If you prefer to ride without cycling gloves, you’ll definitely want handlebar tape that is extra tacky.
Bar tape manufacturers often provide small strips of finishing tape to seal off your wrap, but this alone may not hold the tape in place. It’s best practice to use electrical tape to completely lock in the wrap before using the finishing tape to give it a clean appearance.
If you prefer to use a thinner lightweight tape but still want a bit of padding for those long days, there are gel pads available that you can wrap under the bar tape. These come in various shapes and sizes, usually long thin strips that you wrap on the top and in the drop section of the bars where your hands rest.
People Also Ask
How to put handlebar tape on a road bike?
It’s best to wrap handlebar tape from the plug section at the bottom of the drops inward toward the center where the stem attaches. You should pull back the brake lever covers and carefully wrap the tape around the clips and then finish it off near the stem with bar tape.
What kind of tape do you use for handlebars?
Any kind of tape will do, but it’s best to use specific bicycle handlebar tape made from tough materials with good grip, soft padding and sweat absorption.
What is the most comfortable handlebar tape?
Cork and leather have long been considered the most comfortable materials to use on bicycle handlebar tapes. However, high-quality modern fabrics and gels are becoming increasingly popular, so it really comes down to personal taste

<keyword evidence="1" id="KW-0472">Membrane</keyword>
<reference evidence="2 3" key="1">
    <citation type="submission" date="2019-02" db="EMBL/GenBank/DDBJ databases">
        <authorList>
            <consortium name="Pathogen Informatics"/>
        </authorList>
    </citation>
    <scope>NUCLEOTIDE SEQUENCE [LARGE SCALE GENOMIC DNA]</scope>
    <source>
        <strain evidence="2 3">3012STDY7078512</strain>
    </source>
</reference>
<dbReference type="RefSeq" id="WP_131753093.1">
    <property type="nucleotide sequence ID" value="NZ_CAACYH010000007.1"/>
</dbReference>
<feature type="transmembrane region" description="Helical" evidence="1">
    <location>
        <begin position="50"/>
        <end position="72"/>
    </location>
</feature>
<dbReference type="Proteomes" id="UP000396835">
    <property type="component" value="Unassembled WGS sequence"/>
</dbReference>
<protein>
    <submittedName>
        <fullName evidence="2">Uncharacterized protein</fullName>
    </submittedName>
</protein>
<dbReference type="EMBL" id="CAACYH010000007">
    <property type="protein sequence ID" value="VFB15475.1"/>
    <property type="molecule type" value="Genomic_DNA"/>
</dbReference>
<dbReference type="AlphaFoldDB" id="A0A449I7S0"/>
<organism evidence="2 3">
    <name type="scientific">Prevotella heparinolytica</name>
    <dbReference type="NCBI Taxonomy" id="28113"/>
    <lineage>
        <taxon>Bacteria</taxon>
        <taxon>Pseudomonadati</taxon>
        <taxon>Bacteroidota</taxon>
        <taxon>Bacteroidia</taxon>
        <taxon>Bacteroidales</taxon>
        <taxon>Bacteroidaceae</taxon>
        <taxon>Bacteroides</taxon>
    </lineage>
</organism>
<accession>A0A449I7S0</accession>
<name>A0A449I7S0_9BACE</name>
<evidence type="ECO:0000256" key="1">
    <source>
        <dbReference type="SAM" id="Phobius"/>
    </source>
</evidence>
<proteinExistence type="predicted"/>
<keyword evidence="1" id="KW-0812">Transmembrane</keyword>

Why do people tape handlebars?
Your handlebars are the steering wheel of your bicycle, so it’s critical that you maintain a good grip on them at all times. Without handlebar tape, your hands would slip off the bars whenever they got wet or sweaty, and it would be uncomfortable to cycle long distances.
How thick should handlebar tape be?
The thickness of your handlebar tape is usually determined by your riding style. Long-distance cycle tourists tend to go for thicker, more comfortable tape, while racing cyclists will want something thin, lightweight and highly responsive.
Does electrical tape work for handlebars?
Electrical tape is great for finishing off your wraps and sealing them tightly to the handlebars, but it’s not ideal as bar tape in itself. The smooth surface lacks grip and it will wear down and tear fairly quickly with heavy use.
How often should you replace handlebar tape?
How often you replace your handlebar tape depends on how often you use your bike, but for most daily cyclists you’ll probably want to replace your tape every 6-8 months. Badly worn handlebar tape can become a dangerous hazard in wet or humid conditions, so don’t put off this important bit of maintenance.
Can handlebar tape be reused?
If your handlebar tape is still relatively new and doesn’t have an adhesive backing, you can probably put it on a new bike, but don’t go digging somebody’s old tape out of the trash just to save $20. For safety reasons, it’s important to always ride with well-attached handlebar tape that’s in good condition.